Black Friday foot traffic down more than 52%
Published Nov. 30, 2020
While online sales exploded during the Thanksgiving weekend, trips inside brick-and-mortar stores on Black Friday dropped off significantly, as many analysts anticipated.
According to data from Sensormatic Solutions, shopper visits to physical stores on Black Friday fell 52.1% from last year. Online sales, meanwhile, hit a new record with $9 billion, up 21.6% over 2019, Adobe Analytics said.
With many retailers opting to stay closed on Thanksgiving, physical traffic on the holiday fell nearly 95%, according to Sensormatic.
With COVID-19 cases hitting new highs, it comes as little surprise that many shoppers opted to stay away from physical stores this year. That said, the differences between Black Friday 2020 and those that preceded it were stark.
"Our traditional store checks over the holiday weekend were like none other we've ever experienced in our lifetime — no hustle and bustle, no lines at the register," said MKM Partners Managing Director Roxanne Meyer in an emailed research note.
Retailers have anticipated and prepared for that, even nudged consumers into changing up their holiday shopping plans to keep them from packing into stores.
Major players like Walmart and Target have been spreading Black Friday-like discounts through the month of November and encouraging online purchases and curbside pickup. Many also followed Amazon's lead by launching online sales events in October, which pulled holiday purchases into the month and heralded the beginning of the holiday shopping spree.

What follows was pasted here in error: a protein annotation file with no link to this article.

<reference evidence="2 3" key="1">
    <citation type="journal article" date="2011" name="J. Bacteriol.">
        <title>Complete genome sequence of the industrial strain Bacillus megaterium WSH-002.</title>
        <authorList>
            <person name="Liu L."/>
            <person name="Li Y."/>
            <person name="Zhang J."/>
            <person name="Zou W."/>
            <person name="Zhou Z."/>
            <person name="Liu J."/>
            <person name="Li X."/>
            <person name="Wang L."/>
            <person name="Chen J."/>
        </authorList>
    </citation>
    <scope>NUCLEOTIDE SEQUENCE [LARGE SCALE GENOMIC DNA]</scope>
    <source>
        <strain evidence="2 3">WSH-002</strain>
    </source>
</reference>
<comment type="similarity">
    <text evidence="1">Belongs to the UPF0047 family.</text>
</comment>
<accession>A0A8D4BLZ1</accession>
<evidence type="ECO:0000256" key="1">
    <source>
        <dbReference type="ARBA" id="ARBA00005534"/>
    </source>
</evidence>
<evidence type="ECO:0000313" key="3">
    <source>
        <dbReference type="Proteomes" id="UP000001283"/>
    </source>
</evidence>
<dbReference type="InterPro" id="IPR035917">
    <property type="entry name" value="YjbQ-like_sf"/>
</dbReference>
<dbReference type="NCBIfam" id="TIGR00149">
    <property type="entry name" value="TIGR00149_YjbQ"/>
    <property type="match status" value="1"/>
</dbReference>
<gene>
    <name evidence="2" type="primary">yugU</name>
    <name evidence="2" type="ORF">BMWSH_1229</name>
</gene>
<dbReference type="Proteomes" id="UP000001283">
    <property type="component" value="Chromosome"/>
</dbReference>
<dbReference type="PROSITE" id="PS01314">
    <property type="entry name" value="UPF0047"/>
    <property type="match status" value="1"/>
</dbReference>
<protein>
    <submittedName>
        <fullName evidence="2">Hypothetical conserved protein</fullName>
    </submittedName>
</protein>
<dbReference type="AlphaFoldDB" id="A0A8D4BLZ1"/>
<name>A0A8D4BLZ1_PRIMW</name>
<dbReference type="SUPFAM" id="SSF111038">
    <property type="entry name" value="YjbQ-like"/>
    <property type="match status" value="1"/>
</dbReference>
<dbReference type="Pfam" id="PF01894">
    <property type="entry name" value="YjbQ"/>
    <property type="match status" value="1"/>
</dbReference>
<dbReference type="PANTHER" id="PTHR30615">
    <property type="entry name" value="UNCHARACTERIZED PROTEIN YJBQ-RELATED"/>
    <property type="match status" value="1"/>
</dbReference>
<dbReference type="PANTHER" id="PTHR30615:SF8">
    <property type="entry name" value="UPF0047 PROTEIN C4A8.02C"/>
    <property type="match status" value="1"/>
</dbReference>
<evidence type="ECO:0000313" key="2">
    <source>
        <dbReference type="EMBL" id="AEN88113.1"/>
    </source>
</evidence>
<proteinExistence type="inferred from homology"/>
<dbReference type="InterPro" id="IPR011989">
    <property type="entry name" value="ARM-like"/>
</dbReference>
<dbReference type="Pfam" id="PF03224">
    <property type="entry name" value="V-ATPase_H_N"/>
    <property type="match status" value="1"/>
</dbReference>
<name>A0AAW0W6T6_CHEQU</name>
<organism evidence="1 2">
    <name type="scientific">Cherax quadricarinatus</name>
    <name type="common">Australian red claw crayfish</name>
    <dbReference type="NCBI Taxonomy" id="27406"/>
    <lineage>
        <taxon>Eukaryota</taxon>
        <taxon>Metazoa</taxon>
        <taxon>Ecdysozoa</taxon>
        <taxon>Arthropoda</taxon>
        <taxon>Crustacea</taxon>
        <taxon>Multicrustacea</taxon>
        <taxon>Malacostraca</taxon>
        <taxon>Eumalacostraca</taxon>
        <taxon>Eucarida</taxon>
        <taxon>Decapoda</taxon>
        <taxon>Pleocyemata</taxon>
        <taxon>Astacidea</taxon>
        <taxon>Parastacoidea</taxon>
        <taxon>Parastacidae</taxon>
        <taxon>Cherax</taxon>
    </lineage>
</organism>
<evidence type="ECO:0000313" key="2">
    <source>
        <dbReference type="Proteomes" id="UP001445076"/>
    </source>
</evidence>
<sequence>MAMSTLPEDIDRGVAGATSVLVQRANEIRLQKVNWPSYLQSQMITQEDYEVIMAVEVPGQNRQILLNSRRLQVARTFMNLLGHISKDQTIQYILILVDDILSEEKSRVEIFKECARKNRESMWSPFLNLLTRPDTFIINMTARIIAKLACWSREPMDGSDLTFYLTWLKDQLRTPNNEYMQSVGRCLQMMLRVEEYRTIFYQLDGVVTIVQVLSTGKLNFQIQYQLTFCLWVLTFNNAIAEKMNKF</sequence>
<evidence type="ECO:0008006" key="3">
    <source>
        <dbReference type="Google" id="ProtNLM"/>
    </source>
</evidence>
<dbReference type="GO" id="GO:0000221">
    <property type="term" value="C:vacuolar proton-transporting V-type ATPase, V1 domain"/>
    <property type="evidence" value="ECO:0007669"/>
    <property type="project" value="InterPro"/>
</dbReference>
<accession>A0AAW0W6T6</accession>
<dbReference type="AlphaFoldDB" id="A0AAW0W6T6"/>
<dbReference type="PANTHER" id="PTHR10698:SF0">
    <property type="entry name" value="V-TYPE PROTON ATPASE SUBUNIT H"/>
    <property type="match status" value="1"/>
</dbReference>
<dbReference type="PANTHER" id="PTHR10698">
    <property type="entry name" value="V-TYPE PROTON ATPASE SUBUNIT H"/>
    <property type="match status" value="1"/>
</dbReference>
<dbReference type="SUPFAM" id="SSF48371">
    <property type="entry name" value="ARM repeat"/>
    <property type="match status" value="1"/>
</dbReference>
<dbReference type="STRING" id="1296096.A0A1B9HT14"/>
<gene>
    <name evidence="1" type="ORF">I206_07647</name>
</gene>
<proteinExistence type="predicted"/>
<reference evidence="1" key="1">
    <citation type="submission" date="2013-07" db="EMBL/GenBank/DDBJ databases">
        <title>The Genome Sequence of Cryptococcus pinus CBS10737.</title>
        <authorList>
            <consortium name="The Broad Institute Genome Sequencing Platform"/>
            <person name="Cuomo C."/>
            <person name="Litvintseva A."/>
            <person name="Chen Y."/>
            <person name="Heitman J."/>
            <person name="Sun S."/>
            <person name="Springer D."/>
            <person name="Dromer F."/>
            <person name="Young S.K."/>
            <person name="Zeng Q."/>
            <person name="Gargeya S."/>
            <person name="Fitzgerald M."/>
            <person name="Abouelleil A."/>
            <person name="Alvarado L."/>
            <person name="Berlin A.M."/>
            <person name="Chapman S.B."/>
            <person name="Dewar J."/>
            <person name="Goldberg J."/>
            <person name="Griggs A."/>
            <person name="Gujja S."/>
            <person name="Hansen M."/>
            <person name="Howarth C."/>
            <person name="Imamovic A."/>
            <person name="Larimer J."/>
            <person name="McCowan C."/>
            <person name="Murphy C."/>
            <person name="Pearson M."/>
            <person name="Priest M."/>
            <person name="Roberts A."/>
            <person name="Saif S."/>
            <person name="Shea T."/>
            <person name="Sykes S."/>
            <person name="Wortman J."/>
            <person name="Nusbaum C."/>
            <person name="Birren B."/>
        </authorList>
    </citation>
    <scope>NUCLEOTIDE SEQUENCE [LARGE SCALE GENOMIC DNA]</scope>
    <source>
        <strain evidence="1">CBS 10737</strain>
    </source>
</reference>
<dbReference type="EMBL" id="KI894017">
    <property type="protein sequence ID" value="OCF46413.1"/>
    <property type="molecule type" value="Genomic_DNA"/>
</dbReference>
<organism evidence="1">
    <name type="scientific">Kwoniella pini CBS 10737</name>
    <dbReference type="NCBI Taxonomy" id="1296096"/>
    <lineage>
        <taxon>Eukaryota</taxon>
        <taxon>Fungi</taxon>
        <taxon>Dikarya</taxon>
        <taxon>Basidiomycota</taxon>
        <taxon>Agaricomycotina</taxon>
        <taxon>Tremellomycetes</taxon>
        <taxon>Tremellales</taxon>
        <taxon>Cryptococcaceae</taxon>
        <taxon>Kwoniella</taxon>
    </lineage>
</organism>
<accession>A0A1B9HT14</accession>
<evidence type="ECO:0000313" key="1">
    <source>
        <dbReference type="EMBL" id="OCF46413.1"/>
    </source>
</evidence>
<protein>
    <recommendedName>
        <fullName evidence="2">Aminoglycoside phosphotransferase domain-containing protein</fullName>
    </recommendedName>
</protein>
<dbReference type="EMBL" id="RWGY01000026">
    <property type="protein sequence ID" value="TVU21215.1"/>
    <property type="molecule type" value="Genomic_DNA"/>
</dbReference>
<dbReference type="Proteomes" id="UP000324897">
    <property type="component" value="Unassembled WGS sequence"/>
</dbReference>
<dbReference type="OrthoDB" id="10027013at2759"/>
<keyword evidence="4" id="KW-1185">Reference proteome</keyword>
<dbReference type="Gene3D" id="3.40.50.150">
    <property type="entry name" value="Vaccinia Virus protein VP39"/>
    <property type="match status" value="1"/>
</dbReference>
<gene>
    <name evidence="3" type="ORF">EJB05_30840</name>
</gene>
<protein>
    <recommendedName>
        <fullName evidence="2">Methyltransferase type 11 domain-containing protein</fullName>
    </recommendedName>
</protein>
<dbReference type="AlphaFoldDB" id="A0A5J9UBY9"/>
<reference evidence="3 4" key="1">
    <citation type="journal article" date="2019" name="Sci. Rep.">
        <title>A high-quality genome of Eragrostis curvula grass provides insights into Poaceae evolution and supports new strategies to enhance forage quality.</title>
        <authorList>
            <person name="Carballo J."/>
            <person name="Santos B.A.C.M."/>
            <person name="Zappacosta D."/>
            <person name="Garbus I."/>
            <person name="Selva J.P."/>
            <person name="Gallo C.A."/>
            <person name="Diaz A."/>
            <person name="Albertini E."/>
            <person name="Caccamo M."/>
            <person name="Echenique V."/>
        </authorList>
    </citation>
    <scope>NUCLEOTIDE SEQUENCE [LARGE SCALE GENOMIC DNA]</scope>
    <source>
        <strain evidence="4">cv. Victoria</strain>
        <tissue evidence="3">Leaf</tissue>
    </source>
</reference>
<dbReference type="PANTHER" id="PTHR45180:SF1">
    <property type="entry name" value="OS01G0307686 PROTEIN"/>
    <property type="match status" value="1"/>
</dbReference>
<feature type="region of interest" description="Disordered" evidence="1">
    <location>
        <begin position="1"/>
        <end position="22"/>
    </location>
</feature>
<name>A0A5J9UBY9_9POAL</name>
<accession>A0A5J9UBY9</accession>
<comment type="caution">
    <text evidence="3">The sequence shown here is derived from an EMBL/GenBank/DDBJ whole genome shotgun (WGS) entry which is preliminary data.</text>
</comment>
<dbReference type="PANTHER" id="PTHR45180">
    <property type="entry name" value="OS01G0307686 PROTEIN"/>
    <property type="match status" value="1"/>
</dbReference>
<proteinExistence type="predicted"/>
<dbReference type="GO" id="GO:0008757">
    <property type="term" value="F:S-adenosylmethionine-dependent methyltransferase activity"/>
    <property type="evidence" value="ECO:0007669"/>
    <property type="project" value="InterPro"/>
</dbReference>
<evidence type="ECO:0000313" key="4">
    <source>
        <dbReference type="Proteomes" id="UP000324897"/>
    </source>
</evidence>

Black Friday still had a major impact. Sales in the U.S. were up 177% Friday against their October average, according to Criteo data emailed to Retail Dive. By category, fashion was up 240%, consumer electronics were up 359% and home goods were up 148%.
However, year-over-year Black Friday sales were down 5%, meaning that even the online sales surge couldn't fully make up for the lost foot traffic. Criteo's data shows, however, that the prior weeks' discounting may have affected sales on Black Friday itself — which was the plan among retailers all along. Sales in the first three weeks of November were up 7% year over year, Criteo said.
Observers found lines leading out of stores on Black Friday, but their length was due to social distancing and in many cases they led to stores that were capping foot traffic as a pandemic safety measure.
Analysts with B. Riley Securities said they found through mall checks of specialty and apparel retailers they cover that Aerie, Lululemon and L Brands' Bath & Body Works represented some of the most post-purchase bags consumers were carrying around.